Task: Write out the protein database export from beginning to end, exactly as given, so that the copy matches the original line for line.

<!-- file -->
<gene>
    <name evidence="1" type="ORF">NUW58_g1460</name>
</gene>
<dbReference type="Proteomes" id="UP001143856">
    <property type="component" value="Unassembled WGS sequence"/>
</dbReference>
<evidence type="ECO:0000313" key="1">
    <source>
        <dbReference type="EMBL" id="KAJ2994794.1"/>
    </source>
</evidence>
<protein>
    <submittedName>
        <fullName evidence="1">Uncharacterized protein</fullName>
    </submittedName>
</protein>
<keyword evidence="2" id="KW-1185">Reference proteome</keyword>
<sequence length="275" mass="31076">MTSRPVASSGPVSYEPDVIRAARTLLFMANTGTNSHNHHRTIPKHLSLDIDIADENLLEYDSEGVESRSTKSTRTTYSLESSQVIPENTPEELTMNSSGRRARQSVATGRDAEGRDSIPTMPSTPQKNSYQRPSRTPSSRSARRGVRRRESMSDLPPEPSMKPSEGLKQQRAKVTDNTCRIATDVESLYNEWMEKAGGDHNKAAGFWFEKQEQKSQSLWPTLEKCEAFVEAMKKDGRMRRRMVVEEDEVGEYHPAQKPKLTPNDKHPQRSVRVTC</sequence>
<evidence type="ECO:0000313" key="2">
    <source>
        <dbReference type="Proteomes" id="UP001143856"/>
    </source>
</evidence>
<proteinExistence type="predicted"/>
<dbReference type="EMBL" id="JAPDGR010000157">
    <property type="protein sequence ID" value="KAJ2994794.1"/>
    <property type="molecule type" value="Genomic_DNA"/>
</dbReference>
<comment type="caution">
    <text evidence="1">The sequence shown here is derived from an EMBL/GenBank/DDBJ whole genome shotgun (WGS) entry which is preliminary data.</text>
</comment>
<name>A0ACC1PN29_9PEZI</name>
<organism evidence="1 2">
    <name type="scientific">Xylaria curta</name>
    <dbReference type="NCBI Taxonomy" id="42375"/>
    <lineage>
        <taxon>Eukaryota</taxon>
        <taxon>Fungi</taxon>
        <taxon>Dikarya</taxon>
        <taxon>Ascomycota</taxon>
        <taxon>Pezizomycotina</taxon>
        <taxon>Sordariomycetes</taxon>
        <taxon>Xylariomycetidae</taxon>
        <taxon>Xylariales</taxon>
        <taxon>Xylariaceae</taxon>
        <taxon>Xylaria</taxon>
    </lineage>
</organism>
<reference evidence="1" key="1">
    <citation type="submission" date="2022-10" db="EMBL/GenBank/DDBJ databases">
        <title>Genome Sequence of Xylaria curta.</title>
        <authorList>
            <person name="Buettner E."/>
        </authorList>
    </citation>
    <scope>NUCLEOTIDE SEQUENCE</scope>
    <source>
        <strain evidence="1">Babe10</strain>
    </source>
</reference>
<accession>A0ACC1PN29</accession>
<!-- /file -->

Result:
<gene>
    <name evidence="1" type="ORF">NUW58_g1460</name>
</gene>
<dbReference type="Proteomes" id="UP001143856">
    <property type="component" value="Unassembled WGS sequence"/>
</dbReference>
<evidence type="ECO:0000313" key="1">
    <source>
        <dbReference type="EMBL" id="KAJ2994794.1"/>
    </source>
</evidence>
<protein>
    <submittedName>
        <fullName evidence="1">Uncharacterized protein</fullName>
    </submittedName>
</protein>
<keyword evidence="2" id="KW-1185">Reference proteome</keyword>
<sequence length="275" mass="31076">MTSRPVASSGPVSYEPDVIRAARTLLFMANTGTNSHNHHRTIPKHLSLDIDIADENLLEYDSEGVESRSTKSTRTTYSLESSQVIPENTPEELTMNSSGRRARQSVATGRDAEGRDSIPTMPSTPQKNSYQRPSRTPSSRSARRGVRRRESMSDLPPEPSMKPSEGLKQQRAKVTDNTCRIATDVESLYNEWMEKAGGDHNKAAGFWFEKQEQKSQSLWPTLEKCEAFVEAMKKDGRMRRRMVVEEDEVGEYHPAQKPKLTPNDKHPQRSVRVTC</sequence>
<evidence type="ECO:0000313" key="2">
    <source>
        <dbReference type="Proteomes" id="UP001143856"/>
    </source>
</evidence>
<proteinExistence type="predicted"/>
<dbReference type="EMBL" id="JAPDGR010000157">
    <property type="protein sequence ID" value="KAJ2994794.1"/>
    <property type="molecule type" value="Genomic_DNA"/>
</dbReference>
<comment type="caution">
    <text evidence="1">The sequence shown here is derived from an EMBL/GenBank/DDBJ whole genome shotgun (WGS) entry which is preliminary data.</text>
</comment>
<name>A0ACC1PN29_9PEZI</name>
<organism evidence="1 2">
    <name type="scientific">Xylaria curta</name>
    <dbReference type="NCBI Taxonomy" id="42375"/>
    <lineage>
        <taxon>Eukaryota</taxon>
        <taxon>Fungi</taxon>
        <taxon>Dikarya</taxon>
        <taxon>Ascomycota</taxon>
        <taxon>Pezizomycotina</taxon>
        <taxon>Sordariomycetes</taxon>
        <taxon>Xylariomycetidae</taxon>
        <taxon>Xylariales</taxon>
        <taxon>Xylariaceae</taxon>
        <taxon>Xylaria</taxon>
    </lineage>
</organism>
<reference evidence="1" key="1">
    <citation type="submission" date="2022-10" db="EMBL/GenBank/DDBJ databases">
        <title>Genome Sequence of Xylaria curta.</title>
        <authorList>
            <person name="Buettner E."/>
        </authorList>
    </citation>
    <scope>NUCLEOTIDE SEQUENCE</scope>
    <source>
        <strain evidence="1">Babe10</strain>
    </source>
</reference>
<accession>A0ACC1PN29</accession>